Table of Contents
Journal of Signal Transduction
Volume 2012 (2012), Article ID 204236, 12 pages
http://dx.doi.org/10.1155/2012/204236
Research Article

Estrogen Regulates MAPK-Related Genes through Genomic and Nongenomic Interactions between IGF-I Receptor Tyrosine Kinase and Estrogen Receptor-Alpha Signaling Pathways in Human Uterine Leiomyoma Cells

1Molecular Pathogenesis Group, National Toxicology Program (NTP) Laboratory, NTP, Department of Health and Human Services (DHHS), National Institute of Environmental Health Sciences (NIEHS), National Institutes of Health (NIH), Research Triangle Park, NC 27709, USA
2Cellular and Molecular Pathology Branch, NTP, Department of Health and Human Services (DHHS), National Institute of Environmental Health Sciences (NIEHS), National Institutes of Health (NIH), Research Triangle Park, NC 27709, USA
3Biostatistics Branch, Department of Health and Human Services (DHHS), National Institute of Environmental Health Sciences (NIEHS), National Institutes of Health (NIH), Research Triangle Park, NC 27709, USA

Received 2 March 2012; Accepted 22 July 2012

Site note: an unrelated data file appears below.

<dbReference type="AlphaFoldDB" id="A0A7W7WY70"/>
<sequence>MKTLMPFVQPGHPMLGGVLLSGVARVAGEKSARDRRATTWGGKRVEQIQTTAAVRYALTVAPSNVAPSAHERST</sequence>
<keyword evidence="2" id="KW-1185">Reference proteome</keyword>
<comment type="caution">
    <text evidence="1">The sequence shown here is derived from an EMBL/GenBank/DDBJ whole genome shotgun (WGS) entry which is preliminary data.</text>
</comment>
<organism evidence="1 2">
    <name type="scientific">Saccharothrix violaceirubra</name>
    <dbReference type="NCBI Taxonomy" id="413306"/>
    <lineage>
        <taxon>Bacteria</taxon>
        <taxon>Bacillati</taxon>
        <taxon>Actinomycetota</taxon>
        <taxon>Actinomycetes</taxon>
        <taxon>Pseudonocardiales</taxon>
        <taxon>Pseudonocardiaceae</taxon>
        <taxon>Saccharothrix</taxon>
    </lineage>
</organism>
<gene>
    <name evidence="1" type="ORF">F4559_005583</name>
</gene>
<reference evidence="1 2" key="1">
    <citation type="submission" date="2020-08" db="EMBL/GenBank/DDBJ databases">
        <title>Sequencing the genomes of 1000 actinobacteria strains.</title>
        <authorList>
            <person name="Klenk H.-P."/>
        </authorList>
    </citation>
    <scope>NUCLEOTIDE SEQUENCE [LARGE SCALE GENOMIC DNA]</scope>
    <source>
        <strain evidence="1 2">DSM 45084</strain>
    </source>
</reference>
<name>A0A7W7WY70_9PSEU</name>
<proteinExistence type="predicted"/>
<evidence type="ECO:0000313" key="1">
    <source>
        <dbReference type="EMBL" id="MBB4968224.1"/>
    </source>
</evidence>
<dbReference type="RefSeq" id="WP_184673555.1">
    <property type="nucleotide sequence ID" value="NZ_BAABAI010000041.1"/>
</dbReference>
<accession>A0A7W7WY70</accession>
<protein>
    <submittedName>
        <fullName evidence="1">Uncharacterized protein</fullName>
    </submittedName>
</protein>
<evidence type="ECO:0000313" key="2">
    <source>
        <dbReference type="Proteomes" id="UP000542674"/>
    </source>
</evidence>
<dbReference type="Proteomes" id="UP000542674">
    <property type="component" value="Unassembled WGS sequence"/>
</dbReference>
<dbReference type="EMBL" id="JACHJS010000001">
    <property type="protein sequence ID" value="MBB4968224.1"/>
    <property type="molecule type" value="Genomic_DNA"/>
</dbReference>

Academic Editor: Bertrand Jean-Claude

Copyright © 2012 Linda Yu et al. This is an open access article distributed under the Creative Commons Attribution License, which permits unrestricted use, distribution, and reproduction in any medium, provided the original work is properly cited.

Abstract

Estrogen and growth factors play a major role in uterine leiomyoma (UtLM) growth possibly through interactions of receptor tyrosine kinases (RTKs) and estrogen receptor-alpha (ER ) signaling. We determined the genomic and nongenomic effects of 17 -estradiol (E2) on IGF-IR/MAPKp44/42 signaling and gene expression in human UtLM cells with intact or silenced IGF-IR. Analysis by RT2 Profiler PCR-array showed genes involved in IGF-IR/MAPK signaling were upregulated in UtLM cells by E2 including cyclin D kinases, MAPKs, and MAPK kinases; RTK signaling mediator, GRB2; transcriptional factors ELK1 and E2F1; CCNB2 involved in cell cycle progression, proliferation, and survival; and COL1A1 associated with collagen synthesis. Silencing (si)IGF-IR attenuated the above effects and resulted in upregulation of different genes, such as transcriptional factor ETS2; the tyrosine kinase receptor, EGFR; and DLK1 involved in fibrosis. E2 rapidly activated IGF-IR/MAPKp44/42 signaling nongenomically and induced phosphorylation of ER at ser118 in cells with a functional IGF-IR versus those without. E2 also upregulated IGF-I gene and protein expression through a prolonged genomic event. These results suggest a pivotal role of IGF-IR and possibly other RTKs in mediating genomic and nongenomic hormone receptor interactions and signaling in fibroids and provide novel genes and targets for future intervention and prevention strategies.